Thursday, September 1, 2011

MOOKAITE - One of the Australia Stones !

Mookaite is actually a fossilifzed ferous sedimentary rock. The correct geological term for the formation that Mookaite occurs in is " Windalia Radiolarite." This stunning multi-colored stone is found in the Kennedy Ranges near Gascoyne Junction, which is about 100 miles inland from the coastal town of Carnarvon, in Western Australia. Perth, the capital of Western Australia, is about 600 miles to the south.

The "Windalia Radiolarite" consists of varicolored radiolarian commonly occuring in outcrops. Associated with the Mookaite in many locations are imprints of Ammonites. Stratigraphic relationships with adjacent areas, indicate that the "Windalia Radiolarite" formed originally on a marine shelf. Microscopic examination of the radiolarite has shown that this rock consists principally of the remains of tiny organisms known as 'radiolaria', which possessed an unusual skeletal structure of opaline silica. Countless numbers of these microscopic animals were deposited as sediment in the shallow waters, near shore area of ancient seas. When the seas retreated, these sediments were cemented into solid rock by silica carried in groundwater, either from the radiolaria themselves or from weathered rocks nearby.

The name "Mookaite" is derived from the locality where the rock is found, namely 'Mooka Creek'. According to local Aboriginaes, "mooka" means "running waters", no doubt in reference to the many fresh water springs that feed Mooka Creek in the rainy season.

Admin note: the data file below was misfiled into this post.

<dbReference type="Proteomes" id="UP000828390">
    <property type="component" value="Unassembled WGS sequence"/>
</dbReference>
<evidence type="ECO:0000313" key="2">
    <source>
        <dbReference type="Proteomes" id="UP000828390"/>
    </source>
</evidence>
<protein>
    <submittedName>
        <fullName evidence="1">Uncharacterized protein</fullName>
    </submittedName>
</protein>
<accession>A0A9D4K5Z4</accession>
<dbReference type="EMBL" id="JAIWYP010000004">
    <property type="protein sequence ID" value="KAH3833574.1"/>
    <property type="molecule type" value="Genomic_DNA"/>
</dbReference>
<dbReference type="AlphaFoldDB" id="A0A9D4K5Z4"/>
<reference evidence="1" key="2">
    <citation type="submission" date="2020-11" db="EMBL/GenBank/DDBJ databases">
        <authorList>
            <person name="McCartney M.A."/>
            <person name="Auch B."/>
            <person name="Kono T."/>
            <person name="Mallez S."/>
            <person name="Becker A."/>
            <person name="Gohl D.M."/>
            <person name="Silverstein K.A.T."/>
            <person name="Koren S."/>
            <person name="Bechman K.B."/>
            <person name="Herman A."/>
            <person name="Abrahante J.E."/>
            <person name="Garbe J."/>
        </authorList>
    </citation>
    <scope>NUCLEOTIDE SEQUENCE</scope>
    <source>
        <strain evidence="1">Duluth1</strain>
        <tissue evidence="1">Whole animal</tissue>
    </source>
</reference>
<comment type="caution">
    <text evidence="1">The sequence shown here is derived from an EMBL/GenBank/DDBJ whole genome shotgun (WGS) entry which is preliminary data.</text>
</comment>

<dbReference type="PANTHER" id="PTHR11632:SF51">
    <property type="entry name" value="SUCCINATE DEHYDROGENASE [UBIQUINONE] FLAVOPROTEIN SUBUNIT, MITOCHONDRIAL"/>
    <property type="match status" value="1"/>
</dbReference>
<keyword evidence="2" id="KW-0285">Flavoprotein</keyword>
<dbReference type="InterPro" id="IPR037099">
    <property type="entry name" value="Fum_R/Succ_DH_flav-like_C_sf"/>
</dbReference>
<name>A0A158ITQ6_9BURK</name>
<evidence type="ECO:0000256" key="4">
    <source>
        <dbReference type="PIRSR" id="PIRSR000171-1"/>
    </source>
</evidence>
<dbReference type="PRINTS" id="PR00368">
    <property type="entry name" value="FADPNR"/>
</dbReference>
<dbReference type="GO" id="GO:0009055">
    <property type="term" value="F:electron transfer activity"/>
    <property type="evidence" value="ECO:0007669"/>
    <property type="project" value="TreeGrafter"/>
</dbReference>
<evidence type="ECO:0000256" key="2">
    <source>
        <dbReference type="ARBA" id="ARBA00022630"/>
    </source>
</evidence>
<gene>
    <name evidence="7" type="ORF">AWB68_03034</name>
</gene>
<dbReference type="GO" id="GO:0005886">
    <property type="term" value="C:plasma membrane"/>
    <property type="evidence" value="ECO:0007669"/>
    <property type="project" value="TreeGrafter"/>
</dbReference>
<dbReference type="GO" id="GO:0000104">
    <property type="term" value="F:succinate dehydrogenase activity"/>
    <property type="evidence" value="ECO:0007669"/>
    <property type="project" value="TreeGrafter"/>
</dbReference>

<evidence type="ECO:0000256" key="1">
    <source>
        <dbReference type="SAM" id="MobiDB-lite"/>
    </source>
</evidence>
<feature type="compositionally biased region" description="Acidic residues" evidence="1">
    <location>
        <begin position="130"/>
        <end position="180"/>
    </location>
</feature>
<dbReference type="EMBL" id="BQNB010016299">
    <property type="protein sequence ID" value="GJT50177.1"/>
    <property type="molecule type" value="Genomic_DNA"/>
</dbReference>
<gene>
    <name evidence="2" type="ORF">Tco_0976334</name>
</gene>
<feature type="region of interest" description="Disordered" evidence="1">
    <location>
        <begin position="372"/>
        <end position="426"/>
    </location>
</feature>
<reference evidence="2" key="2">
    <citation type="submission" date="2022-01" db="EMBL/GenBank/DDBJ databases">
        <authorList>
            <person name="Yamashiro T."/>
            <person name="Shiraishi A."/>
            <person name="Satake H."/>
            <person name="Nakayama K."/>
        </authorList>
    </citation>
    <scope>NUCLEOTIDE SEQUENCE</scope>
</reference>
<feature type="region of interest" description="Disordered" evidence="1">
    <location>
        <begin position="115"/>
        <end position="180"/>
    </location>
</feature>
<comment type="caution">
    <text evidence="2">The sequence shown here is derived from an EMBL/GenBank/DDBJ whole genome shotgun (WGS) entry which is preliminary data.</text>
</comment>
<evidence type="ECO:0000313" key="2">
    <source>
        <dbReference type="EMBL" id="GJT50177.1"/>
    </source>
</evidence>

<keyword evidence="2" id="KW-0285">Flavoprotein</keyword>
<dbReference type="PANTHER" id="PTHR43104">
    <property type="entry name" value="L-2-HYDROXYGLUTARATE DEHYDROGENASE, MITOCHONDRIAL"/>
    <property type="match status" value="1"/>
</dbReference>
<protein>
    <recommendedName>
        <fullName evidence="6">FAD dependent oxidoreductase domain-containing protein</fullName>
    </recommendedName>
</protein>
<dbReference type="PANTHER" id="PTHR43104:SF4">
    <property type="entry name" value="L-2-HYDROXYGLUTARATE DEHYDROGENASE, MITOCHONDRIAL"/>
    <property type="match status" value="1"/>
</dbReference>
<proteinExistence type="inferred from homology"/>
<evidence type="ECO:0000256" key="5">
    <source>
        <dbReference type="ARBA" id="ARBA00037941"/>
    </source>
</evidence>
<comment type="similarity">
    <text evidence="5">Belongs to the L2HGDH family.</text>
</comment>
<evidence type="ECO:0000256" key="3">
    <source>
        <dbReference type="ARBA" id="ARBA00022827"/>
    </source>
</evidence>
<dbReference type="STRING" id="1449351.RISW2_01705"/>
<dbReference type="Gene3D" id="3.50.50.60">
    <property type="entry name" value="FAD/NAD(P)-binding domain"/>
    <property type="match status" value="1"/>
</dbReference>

Mookaite is many times incorrectly called mookite, mookalite, mookerite, mook, mook jasper, moukaite, moakite, moukalite or mouakite.

Mookaite can be correctly described as Chert, Opalite, Chalcedony or a combinations of two or of all three. The amount of silica in the material determines its physical description. This creates difficulties when digging Mookaite as the more Opaline in the rock, the more brittle it becomes. In this form, it is useless for cutting, as the lightest hit will cause it to fracture. The best material is the Chalcedonic variety. It generally occurs as nodules, large and small, lying in decomposed radiolarian clay beneath the floor of Mooka Creek. It appears that the silica rich and mineralised solutions have seeped through the radiolarite beneath the floor of the usually dry Mooka Creek bed. These solutions have concentrated in various locations and collected as nodules and sheets of the multi-colored Chalcedony variety, or better yet, gem quality Mookaite. Subsequently, the radiolarite with less silica has decomposed into beds of soft white clay which now surround the stunning nodules. Unfortunately there is a fair degree of underground water lying and running through these clay beds which make it extremely messy and difficult to dig out the good Mookaite from under the dry creek bed.